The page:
What’s After COVID-19 for California Construction and Remodeling Businesses?
For those in the construction and remodeling business, it is hard to know what is next and when for the construction industry. While in many areas where new construction was booming, things have ground to a halt. On the other hand, many municipalities are funding paving and infrastructure projects now, while fewer cars are on the roads and precautions can still be taken to protect workers.
What will happen when the COVID-19 pandemic calms down? That depends in part on how long social distancing and isolation lasts, and the shape of the economic recovery afterward.
The Refinancing Scramble and Construction and Remodeling Businesses
When the Federal Reserve lowered interest rates to zero, homeowners scrambled to refinance faster than shoppers scrambling for toilet paper at Costco. The result was two-fold. First, interest rates that had dropped shot back up again, by a full percentage point.
But few people think such mortgage rates will last, and so for those with the means to do so, new construction may make a comeback. That could be good news if the recovery from this recession follows more of a “V” shaped pattern. (more on this in a moment)
The other thing the refinancing boom did was fill homeowners’ pockets with cash. While some will rely on that cash for survival during this time, for those who are able to keep working, that money could be reinvested in remodeling and home improvements, especially if the crisis is shorter-lived than some think.
Of course, much of this is dependent on the shape of the recovery both in the United States and worldwide.
Recession Recovery Shapes
There are a few possible shapes a recovery could take, and since this recession is nearly unprecedented in our recent history, it is hard to predict how it could go. This shape will directly affect nearly every business, but especially the construction industry.
The first is a “V” shape, which would be ideal. This would mean that customer confidence and buying would return to normal rather rapidly. The market will hit its lowest point, and then accelerate rapidly to a “new normal.” While many economists were at first optimistic about this shape of recovery, the longer the pandemic continues, the more doubts they have about this outcome.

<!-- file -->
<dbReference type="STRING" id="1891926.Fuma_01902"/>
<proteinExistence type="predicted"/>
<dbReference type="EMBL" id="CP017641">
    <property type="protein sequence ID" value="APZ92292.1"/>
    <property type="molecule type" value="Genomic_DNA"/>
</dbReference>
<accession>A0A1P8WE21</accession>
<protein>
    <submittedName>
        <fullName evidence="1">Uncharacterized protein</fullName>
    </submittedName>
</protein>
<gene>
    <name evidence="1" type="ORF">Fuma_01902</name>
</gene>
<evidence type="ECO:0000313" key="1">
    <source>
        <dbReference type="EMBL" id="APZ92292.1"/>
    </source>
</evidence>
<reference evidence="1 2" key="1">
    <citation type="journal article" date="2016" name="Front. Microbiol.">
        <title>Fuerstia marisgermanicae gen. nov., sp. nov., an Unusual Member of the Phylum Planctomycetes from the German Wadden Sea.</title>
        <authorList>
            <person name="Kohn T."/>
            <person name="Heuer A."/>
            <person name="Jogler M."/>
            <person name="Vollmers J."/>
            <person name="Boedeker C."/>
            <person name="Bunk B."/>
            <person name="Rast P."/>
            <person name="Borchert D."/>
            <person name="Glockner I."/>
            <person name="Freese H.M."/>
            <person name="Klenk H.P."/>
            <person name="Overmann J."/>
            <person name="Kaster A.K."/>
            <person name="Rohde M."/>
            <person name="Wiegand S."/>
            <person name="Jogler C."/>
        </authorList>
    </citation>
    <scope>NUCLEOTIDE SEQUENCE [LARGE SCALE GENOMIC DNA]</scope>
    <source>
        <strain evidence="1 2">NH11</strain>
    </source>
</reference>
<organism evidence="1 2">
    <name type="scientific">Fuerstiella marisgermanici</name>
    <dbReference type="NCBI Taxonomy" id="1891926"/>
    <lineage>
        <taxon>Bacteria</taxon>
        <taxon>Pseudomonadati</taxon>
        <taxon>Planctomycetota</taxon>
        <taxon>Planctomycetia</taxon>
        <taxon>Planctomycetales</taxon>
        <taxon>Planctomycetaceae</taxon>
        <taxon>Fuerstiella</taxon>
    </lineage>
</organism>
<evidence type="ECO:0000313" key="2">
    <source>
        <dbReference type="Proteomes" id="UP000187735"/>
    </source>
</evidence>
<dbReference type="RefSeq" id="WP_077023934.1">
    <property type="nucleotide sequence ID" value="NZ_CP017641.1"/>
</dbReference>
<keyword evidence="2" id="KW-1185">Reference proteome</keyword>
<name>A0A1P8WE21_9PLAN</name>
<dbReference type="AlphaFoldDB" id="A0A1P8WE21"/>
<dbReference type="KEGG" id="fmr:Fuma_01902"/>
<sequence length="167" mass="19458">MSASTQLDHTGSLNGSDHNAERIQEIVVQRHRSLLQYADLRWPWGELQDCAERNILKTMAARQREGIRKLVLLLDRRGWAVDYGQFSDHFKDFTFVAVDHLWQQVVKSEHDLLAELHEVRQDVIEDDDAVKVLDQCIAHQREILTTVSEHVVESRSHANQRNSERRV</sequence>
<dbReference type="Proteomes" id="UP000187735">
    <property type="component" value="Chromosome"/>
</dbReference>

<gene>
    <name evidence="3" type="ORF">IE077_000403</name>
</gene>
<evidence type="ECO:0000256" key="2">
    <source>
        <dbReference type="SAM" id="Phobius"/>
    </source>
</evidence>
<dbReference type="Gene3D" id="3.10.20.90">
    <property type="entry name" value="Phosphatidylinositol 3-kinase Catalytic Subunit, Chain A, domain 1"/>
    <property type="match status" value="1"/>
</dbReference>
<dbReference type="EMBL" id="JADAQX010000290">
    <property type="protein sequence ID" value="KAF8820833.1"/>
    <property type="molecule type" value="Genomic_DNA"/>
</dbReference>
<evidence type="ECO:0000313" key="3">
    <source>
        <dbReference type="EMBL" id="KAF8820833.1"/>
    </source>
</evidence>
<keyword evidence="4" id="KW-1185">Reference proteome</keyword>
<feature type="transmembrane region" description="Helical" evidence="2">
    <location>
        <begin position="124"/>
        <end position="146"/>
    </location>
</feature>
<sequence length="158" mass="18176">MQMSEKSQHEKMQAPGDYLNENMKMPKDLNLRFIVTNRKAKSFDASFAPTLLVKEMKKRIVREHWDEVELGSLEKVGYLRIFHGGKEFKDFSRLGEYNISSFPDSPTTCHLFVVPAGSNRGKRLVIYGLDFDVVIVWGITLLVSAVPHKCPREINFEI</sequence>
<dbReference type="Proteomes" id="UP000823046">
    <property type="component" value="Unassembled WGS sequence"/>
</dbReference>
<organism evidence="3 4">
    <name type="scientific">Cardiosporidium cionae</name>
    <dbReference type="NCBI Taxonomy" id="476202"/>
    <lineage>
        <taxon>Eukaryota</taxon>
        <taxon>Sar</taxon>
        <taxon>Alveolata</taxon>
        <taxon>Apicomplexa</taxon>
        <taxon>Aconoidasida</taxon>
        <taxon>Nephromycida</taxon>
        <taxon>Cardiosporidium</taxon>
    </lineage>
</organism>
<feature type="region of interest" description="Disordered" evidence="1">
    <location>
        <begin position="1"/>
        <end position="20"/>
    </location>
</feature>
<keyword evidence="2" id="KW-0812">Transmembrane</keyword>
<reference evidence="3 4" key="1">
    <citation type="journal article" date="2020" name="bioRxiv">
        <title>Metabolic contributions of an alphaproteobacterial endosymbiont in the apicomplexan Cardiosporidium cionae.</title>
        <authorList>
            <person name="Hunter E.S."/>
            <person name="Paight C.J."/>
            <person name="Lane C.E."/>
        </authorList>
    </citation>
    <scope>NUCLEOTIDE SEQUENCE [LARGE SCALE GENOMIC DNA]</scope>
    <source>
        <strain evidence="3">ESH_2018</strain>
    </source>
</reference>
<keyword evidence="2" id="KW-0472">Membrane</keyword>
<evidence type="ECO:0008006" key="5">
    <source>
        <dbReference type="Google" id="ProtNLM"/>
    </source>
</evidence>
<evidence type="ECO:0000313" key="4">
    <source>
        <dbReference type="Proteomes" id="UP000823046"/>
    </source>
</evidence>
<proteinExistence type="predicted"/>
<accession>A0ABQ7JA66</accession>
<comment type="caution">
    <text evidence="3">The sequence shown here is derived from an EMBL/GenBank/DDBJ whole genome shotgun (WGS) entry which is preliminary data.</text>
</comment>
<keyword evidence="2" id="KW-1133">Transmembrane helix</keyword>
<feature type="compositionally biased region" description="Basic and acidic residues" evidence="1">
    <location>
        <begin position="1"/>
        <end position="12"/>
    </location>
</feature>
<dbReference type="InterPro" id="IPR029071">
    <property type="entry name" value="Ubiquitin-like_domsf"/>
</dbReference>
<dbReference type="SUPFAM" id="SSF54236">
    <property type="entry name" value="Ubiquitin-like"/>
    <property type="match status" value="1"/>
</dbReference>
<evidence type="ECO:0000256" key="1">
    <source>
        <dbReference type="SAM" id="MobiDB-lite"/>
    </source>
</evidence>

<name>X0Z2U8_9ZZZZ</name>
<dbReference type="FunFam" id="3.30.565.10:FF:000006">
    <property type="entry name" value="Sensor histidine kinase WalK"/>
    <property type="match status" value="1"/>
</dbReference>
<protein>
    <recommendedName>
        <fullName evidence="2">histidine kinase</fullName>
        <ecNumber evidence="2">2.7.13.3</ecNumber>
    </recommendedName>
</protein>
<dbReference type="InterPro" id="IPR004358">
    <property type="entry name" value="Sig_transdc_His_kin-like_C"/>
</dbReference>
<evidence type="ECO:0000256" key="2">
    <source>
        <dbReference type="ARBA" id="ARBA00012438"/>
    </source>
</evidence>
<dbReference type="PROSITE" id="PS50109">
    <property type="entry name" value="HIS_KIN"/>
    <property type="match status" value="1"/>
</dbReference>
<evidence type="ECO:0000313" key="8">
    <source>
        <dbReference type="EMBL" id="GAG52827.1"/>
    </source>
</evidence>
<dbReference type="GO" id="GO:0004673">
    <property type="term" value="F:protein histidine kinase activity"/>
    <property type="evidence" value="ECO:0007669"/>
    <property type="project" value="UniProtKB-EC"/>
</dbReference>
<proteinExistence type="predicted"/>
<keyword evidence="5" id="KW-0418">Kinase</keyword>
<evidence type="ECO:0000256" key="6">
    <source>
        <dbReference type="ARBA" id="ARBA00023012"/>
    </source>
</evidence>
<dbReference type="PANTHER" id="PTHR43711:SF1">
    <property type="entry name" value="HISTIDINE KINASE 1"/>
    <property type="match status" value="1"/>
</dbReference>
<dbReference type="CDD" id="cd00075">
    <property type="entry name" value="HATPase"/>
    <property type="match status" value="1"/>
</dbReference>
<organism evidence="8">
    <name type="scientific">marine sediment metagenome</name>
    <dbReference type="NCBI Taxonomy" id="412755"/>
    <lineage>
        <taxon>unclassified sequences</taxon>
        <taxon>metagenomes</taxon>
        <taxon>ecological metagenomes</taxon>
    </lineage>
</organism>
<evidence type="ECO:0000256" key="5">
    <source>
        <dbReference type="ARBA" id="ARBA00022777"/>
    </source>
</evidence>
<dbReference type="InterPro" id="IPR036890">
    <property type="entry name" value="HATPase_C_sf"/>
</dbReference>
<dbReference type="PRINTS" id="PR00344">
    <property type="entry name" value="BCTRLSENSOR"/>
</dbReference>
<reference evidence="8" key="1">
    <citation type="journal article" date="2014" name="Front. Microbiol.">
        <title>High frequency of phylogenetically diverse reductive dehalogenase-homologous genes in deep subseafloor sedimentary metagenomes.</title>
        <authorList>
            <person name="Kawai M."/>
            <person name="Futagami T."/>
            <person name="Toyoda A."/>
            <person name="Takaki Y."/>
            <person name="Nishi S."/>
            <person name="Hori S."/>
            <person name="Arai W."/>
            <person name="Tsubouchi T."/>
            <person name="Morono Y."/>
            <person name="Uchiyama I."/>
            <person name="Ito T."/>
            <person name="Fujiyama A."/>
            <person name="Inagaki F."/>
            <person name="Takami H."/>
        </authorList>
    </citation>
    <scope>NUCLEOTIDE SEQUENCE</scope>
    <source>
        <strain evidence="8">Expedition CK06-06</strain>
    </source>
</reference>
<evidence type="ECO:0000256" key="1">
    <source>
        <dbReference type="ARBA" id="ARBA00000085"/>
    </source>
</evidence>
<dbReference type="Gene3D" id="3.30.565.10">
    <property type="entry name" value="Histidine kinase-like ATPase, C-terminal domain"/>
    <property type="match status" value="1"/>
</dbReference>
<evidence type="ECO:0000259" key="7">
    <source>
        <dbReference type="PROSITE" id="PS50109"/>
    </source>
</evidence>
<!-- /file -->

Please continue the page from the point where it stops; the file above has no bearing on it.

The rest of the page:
The second would be a “W” shaped outcome, similar to what the economy experienced in the 1980s. The economy would recover, contract, and recover again, taking some time and a couple ups and downs to return to the new normal. For the construction industry, this might mean a rocky ride, but one that would likely be reasonably manageable.
The final possibility is the worst-case scenario, an “L” shaped recovery. This would mean things would plateau at a low level for an extended period of time before a very slow recovery, one many economists describe as a “Nike swoosh” shape. While not likely with the world banks and governments putting many measures in place to mitigate the economic impact of the current crisis, it could happen.
If you are struggling, you may want to look at COVID-19 relief, and what options are right for you.
Selling California Construction and Remodeling Businesses
The primary word to describe construction and remodeling businesses at the moment is uncertainty. Does that mean you can’t or shouldn’t sell your business right now? The answer to that question is a complex one and very individual depending on your situation. However, there are some things you can do even now.
- Start with a business valuation. Before you make any decisions about the future of your company, it helps to know where you are right now. This means knowing what your equipment and other assets are worth, and what your business might be worth both now and during a more normal market.
- Get your finances in order. If you are going to sell your business, even at a future date, you will want to have up to date profit and loss statements, cash flow sheets and projections, and other financial statements. To accurately value your business, you will need both business and personal tax returns for at least three years. If you don’t have all of these things up to date, you’ll want to get them that way.
- Take a breath. It is hard to make good decisions during times of extreme pressure or hardship. Take a moment to consider why you started your business in the first place, how you see your role going forward, and what you really need to successfully exit your business. If nothing else, now may be a great time to develop your exit or succession strategy. A certified business broker can help.
There’s no such thing as a crystal ball when it comes to the current crisis, and just as we could not imagine a month ago where we would be now, there is no way to imagine what things will look like on the other side of this crisis.
If you have questions, need a certified business valuation or even equipment appraisal for construction and remodeling businesses, or you think you might be ready to sell, we are here for you at Rogerson Business Services. Feel free to contact us today. Take care of yourself and stay safe.